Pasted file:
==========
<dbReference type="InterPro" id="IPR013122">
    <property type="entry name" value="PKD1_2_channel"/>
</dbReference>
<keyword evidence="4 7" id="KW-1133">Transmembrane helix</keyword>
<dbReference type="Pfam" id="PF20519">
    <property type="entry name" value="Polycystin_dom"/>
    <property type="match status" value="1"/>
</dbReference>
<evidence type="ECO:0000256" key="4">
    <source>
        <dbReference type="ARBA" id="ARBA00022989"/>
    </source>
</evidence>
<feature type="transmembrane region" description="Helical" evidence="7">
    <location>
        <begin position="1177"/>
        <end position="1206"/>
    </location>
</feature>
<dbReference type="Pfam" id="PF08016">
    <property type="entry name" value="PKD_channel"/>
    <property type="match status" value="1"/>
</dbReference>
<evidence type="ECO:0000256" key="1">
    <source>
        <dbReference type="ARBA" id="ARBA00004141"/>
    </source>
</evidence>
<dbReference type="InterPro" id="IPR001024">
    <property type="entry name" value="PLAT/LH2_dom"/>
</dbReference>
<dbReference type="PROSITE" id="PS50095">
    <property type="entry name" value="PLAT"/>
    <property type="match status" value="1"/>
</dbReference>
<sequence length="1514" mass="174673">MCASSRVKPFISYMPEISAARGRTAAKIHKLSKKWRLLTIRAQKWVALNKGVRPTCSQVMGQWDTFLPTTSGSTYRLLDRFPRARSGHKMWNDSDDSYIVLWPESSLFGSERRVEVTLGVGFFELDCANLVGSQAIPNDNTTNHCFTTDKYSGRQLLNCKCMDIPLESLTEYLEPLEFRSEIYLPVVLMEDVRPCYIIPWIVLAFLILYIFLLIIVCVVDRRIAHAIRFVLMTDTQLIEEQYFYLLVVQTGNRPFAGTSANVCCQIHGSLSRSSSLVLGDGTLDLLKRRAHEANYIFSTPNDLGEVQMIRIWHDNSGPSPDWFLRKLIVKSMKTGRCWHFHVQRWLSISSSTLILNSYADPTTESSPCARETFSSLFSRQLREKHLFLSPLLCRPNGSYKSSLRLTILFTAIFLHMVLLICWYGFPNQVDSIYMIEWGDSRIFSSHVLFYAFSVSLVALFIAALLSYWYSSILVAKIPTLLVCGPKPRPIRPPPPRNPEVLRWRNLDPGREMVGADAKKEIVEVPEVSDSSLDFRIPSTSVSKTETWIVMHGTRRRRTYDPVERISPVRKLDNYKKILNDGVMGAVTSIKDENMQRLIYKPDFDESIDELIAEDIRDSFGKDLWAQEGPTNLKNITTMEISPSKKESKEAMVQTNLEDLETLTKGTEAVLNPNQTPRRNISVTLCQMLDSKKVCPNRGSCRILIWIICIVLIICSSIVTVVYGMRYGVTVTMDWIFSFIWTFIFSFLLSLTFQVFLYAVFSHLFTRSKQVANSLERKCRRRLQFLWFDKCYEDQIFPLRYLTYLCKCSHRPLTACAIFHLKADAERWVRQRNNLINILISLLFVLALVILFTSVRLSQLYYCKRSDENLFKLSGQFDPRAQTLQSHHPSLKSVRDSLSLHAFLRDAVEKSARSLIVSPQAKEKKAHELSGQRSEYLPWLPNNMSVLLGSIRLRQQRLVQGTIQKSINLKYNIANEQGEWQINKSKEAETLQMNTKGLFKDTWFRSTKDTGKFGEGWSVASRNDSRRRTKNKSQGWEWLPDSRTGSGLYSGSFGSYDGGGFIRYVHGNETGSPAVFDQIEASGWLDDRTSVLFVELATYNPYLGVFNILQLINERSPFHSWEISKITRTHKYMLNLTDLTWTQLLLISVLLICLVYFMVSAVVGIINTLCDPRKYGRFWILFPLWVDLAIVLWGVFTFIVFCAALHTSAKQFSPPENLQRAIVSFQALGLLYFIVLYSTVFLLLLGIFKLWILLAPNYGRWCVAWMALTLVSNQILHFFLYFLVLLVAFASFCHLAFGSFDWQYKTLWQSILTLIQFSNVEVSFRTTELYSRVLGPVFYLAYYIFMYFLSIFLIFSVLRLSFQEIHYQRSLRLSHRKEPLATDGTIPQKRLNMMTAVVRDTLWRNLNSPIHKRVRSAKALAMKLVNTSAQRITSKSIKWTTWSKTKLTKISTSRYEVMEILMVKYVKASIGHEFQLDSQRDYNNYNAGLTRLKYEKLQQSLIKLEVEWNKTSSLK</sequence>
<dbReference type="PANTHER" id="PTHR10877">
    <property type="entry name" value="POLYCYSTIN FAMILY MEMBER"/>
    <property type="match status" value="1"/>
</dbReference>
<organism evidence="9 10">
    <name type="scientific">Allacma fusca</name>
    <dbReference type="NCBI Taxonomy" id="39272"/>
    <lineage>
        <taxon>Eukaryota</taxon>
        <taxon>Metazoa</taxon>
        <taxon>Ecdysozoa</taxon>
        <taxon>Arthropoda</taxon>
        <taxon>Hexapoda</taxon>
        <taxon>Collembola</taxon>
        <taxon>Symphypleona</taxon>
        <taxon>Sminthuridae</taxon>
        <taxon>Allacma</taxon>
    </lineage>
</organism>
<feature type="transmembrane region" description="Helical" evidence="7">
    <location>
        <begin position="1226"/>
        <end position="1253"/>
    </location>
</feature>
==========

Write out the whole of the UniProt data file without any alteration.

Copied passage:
<dbReference type="InterPro" id="IPR013122">
    <property type="entry name" value="PKD1_2_channel"/>
</dbReference>
<keyword evidence="4 7" id="KW-1133">Transmembrane helix</keyword>
<dbReference type="Pfam" id="PF20519">
    <property type="entry name" value="Polycystin_dom"/>
    <property type="match status" value="1"/>
</dbReference>
<evidence type="ECO:0000256" key="4">
    <source>
        <dbReference type="ARBA" id="ARBA00022989"/>
    </source>
</evidence>
<feature type="transmembrane region" description="Helical" evidence="7">
    <location>
        <begin position="1177"/>
        <end position="1206"/>
    </location>
</feature>
<dbReference type="Pfam" id="PF08016">
    <property type="entry name" value="PKD_channel"/>
    <property type="match status" value="1"/>
</dbReference>
<evidence type="ECO:0000256" key="1">
    <source>
        <dbReference type="ARBA" id="ARBA00004141"/>
    </source>
</evidence>
<dbReference type="InterPro" id="IPR001024">
    <property type="entry name" value="PLAT/LH2_dom"/>
</dbReference>
<dbReference type="PROSITE" id="PS50095">
    <property type="entry name" value="PLAT"/>
    <property type="match status" value="1"/>
</dbReference>
<sequence length="1514" mass="174673">MCASSRVKPFISYMPEISAARGRTAAKIHKLSKKWRLLTIRAQKWVALNKGVRPTCSQVMGQWDTFLPTTSGSTYRLLDRFPRARSGHKMWNDSDDSYIVLWPESSLFGSERRVEVTLGVGFFELDCANLVGSQAIPNDNTTNHCFTTDKYSGRQLLNCKCMDIPLESLTEYLEPLEFRSEIYLPVVLMEDVRPCYIIPWIVLAFLILYIFLLIIVCVVDRRIAHAIRFVLMTDTQLIEEQYFYLLVVQTGNRPFAGTSANVCCQIHGSLSRSSSLVLGDGTLDLLKRRAHEANYIFSTPNDLGEVQMIRIWHDNSGPSPDWFLRKLIVKSMKTGRCWHFHVQRWLSISSSTLILNSYADPTTESSPCARETFSSLFSRQLREKHLFLSPLLCRPNGSYKSSLRLTILFTAIFLHMVLLICWYGFPNQVDSIYMIEWGDSRIFSSHVLFYAFSVSLVALFIAALLSYWYSSILVAKIPTLLVCGPKPRPIRPPPPRNPEVLRWRNLDPGREMVGADAKKEIVEVPEVSDSSLDFRIPSTSVSKTETWIVMHGTRRRRTYDPVERISPVRKLDNYKKILNDGVMGAVTSIKDENMQRLIYKPDFDESIDELIAEDIRDSFGKDLWAQEGPTNLKNITTMEISPSKKESKEAMVQTNLEDLETLTKGTEAVLNPNQTPRRNISVTLCQMLDSKKVCPNRGSCRILIWIICIVLIICSSIVTVVYGMRYGVTVTMDWIFSFIWTFIFSFLLSLTFQVFLYAVFSHLFTRSKQVANSLERKCRRRLQFLWFDKCYEDQIFPLRYLTYLCKCSHRPLTACAIFHLKADAERWVRQRNNLINILISLLFVLALVILFTSVRLSQLYYCKRSDENLFKLSGQFDPRAQTLQSHHPSLKSVRDSLSLHAFLRDAVEKSARSLIVSPQAKEKKAHELSGQRSEYLPWLPNNMSVLLGSIRLRQQRLVQGTIQKSINLKYNIANEQGEWQINKSKEAETLQMNTKGLFKDTWFRSTKDTGKFGEGWSVASRNDSRRRTKNKSQGWEWLPDSRTGSGLYSGSFGSYDGGGFIRYVHGNETGSPAVFDQIEASGWLDDRTSVLFVELATYNPYLGVFNILQLINERSPFHSWEISKITRTHKYMLNLTDLTWTQLLLISVLLICLVYFMVSAVVGIINTLCDPRKYGRFWILFPLWVDLAIVLWGVFTFIVFCAALHTSAKQFSPPENLQRAIVSFQALGLLYFIVLYSTVFLLLLGIFKLWILLAPNYGRWCVAWMALTLVSNQILHFFLYFLVLLVAFASFCHLAFGSFDWQYKTLWQSILTLIQFSNVEVSFRTTELYSRVLGPVFYLAYYIFMYFLSIFLIFSVLRLSFQEIHYQRSLRLSHRKEPLATDGTIPQKRLNMMTAVVRDTLWRNLNSPIHKRVRSAKALAMKLVNTSAQRITSKSIKWTTWSKTKLTKISTSRYEVMEILMVKYVKASIGHEFQLDSQRDYNNYNAGLTRLKYEKLQQSLIKLEVEWNKTSSLK</sequence>
<dbReference type="PANTHER" id="PTHR10877">
    <property type="entry name" value="POLYCYSTIN FAMILY MEMBER"/>
    <property type="match status" value="1"/>
</dbReference>
<organism evidence="9 10">
    <name type="scientific">Allacma fusca</name>
    <dbReference type="NCBI Taxonomy" id="39272"/>
    <lineage>
        <taxon>Eukaryota</taxon>
        <taxon>Metazoa</taxon>
        <taxon>Ecdysozoa</taxon>
        <taxon>Arthropoda</taxon>
        <taxon>Hexapoda</taxon>
        <taxon>Collembola</taxon>
        <taxon>Symphypleona</taxon>
        <taxon>Sminthuridae</taxon>
        <taxon>Allacma</taxon>
    </lineage>
</organism>
<feature type="transmembrane region" description="Helical" evidence="7">
    <location>
        <begin position="1226"/>
        <end position="1253"/>
    </location>
</feature>